Experience the beauty of culture through art

Current McNichols Civic Center Building exhibits run through Dec. 18

Chancy J. Gatlin-Anderson
Special to Colorado Community Media
Posted 10/4/22

“I’ve heard it said that the power of art is like a beating drum; you can feel it in your chest. That’s why people spontaneously cry when seeing certain artworks. It moves you and changes you …

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Experience the beauty of culture through art

Current McNichols Civic Center Building exhibits run through Dec. 18

Posted

“I’ve heard it said that the power of art is like a beating drum; you can feel it in your chest. That’s why people spontaneously cry when seeing certain artworks. It moves you and changes you and you can’t stop it.”

These are the words of Shanna B. Shelby, the chief curator at the McNichols Civic Center Building in Denver. Responsible for bringing artists’ visions to life, Shelby organizes and manipulates the space to help tell an in-depth story.

This season, Shelby has worked diligently with artists to shine light on the beauty and diversity of the human experience, highlighting Native American, Italian and Japanese American artists.

Now through Dec. 18, Denver Arts & Venues will present three new fall exhibitions at the McNichols Civic Center Building, 144 W. Colfax Ave., and a companion exhibit at Buell Theatre, 1350 Curtis St. in Denver. Several exhibition-related events include the fourth event in the Cultural Fashion Runway Series, which celebrates Native American art and fashion.

“I am always looking for diversity in themes, media, artists’ backgrounds and approaches. I believe very strongly in the power that original artwork has to educate, inspire and change people,” said Shelby. “More recently, I have been drawn to some international artists that are doing some really incredible work and pairing them with either national or local artists.”

The historic McNichols Civic Center Building opened in 1909 and serves as the Greek Revival architectural background for contemporary artists to showcase their work. The structure also serves as an entertainment space for various events.

“What’s special about the McNichols Civic Center Building is we are not a museum,” Shelby said. “We are an active community space and when people come here for a workshop, meeting, wedding or gala, they may not be expecting to see such powerful and interesting work, and they are completely surprised and delighted.”

Native American representation is at the forefront of the fall exhibits, highlighting Navajo and Sioux artists and photographical depictions of Native American life. Danielle SeeWalker, member of the Standing Rock Sioux Tribe in North Dakota, is one of the featured artists. She is a Hunkpapa and Oglala Lakota artist, writer and mother based in Denver.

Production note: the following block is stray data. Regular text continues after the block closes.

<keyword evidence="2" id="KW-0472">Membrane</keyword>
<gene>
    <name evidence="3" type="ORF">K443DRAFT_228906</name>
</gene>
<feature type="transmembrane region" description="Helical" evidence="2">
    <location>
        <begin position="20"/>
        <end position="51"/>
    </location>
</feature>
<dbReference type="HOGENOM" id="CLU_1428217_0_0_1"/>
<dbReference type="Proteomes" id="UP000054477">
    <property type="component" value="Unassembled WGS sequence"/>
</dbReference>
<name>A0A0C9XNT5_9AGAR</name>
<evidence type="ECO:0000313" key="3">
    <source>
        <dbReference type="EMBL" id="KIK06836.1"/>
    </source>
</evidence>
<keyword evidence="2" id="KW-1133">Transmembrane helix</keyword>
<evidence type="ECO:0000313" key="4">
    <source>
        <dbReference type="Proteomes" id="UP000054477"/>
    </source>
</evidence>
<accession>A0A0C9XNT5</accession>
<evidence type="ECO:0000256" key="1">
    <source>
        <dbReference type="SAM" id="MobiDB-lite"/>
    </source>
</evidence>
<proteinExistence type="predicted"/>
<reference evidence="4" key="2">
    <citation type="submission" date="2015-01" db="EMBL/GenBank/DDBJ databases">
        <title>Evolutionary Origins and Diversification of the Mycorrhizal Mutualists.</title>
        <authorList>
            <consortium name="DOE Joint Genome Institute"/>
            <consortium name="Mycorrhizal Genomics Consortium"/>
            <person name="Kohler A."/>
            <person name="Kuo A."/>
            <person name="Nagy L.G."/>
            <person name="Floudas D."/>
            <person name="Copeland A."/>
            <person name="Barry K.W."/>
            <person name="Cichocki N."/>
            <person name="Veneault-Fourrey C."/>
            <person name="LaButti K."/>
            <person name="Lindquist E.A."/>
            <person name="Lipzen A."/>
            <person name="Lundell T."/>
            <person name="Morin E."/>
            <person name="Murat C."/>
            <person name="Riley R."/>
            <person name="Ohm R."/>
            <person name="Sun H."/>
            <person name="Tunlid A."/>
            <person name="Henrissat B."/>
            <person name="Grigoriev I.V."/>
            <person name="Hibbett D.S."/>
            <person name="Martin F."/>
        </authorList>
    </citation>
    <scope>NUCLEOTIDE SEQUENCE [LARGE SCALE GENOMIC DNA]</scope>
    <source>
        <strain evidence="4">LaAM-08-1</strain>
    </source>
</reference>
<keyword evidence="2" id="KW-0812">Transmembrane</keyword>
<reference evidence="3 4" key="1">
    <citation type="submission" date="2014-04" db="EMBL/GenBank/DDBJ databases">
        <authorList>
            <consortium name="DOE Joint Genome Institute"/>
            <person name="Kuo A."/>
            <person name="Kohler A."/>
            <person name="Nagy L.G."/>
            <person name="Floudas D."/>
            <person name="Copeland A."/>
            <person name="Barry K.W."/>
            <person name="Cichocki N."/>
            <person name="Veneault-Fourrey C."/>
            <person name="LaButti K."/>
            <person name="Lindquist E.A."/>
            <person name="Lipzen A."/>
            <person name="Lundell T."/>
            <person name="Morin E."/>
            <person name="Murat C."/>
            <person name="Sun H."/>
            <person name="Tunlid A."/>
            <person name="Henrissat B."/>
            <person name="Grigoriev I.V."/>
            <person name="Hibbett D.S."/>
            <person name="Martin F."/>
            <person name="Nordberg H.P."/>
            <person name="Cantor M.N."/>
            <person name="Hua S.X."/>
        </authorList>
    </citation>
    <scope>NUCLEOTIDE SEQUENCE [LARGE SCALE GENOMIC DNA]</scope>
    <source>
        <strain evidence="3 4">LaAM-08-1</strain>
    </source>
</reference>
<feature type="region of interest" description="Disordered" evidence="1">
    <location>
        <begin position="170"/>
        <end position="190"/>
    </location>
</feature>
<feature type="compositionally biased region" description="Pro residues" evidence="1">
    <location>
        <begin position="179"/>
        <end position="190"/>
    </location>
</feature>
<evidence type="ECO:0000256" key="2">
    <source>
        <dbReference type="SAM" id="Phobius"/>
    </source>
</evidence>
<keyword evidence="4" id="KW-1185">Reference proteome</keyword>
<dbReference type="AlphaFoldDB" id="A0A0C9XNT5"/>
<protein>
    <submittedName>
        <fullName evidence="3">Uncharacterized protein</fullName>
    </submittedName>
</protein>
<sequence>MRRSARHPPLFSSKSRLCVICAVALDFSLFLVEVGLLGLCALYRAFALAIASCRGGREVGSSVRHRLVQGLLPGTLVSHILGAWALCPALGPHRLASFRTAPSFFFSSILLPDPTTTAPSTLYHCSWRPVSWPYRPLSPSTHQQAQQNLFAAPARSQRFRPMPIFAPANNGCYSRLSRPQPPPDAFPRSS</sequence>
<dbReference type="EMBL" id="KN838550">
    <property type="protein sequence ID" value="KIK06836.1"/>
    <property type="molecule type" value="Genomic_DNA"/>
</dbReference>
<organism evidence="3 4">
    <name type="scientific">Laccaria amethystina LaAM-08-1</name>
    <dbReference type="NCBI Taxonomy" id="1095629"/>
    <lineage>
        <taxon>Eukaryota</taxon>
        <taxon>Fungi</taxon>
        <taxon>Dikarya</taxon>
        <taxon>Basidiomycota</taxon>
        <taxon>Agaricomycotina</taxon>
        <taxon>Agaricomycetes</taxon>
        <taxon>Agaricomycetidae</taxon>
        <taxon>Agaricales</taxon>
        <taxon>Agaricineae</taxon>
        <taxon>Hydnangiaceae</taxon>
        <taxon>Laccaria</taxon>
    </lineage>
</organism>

SeeWalker’s writing is displayed alongside photographer Carlotta Cardana as a part of the Red Road Project. According to the project’s website, it formed in 2013 and aims to document, through words and visuals, the inspiring and resilient stories of native America. The stories, not often told, highlight the people and communities that are taking positive actions and demonstrating resilience.

“I want people to know that we are still here. We are thriving, contributing members of society, and doing brilliant work to combat several attempts of genocide and keeping our cultures alive,” SeeWalker said. “Through The Red Road Project, we are able to exemplify this with real life people and highlight the work that is being done. I want people to be challenged by the stereotypes they may have grown up with or heard about regarding American Indian people and see a different perspective — a much more accurate, resilient and beautiful perspective.”

SeeWalker and Cardana’s exhibition at the McNichols Civic Center Building is a small sampling of an almost decades-long project. SeeWalker is currently working on a tangential project highlighting “urban Natives,” especially in the Denver area as it relates to the Indian Relocation Act of the 1950s and `60s.

“Most people don’t know that the majority (more than 70%) of Native American people live in urban areas,” said SeeWalker. “I am currently interviewing many folks that came to Denver from the reservation during the relocation period. I’m really excited for Carlotta and I to share that work and uncover a history that has been buried for so long.”

In addition to the art exhibitions, Denver Arts & Venues will be hosting an event as a part of their Cultural Runway Series. The show will take place at 7 p.m. on Oct. 15 at the McNichols Civic Center Building. Prior to the event, there will be a culturally inspired vendor fair for attendees to peruse.

The show features Native designers from tribes with historic ties to Colorado and nearby states. Native fashion designers featured on the runway will include Sky Eagle Collection, Sage Mountain Flower, Red Berry Woman and Choke Cherry Creek. This immersive evening will include a special performance by Supaman and a skateboarding interlude.

“I had been thinking for some time that fine art exhibitions are not always approachable or accessible to general audiences. But fashion is immediately accessible — we all wear clothing and the fashion we choose is a way through which express ourselves,” said Shelby. “Fashion design is an expression of art, just like putting paint on a canvas. So, I thought, why don’t we thematically tie the art on the walls to fashion art, and present a runway show? Thus, the Cultural Runway Series was born.”

McNichols Civic Center Building, Red Road Project, Denver, Native American art

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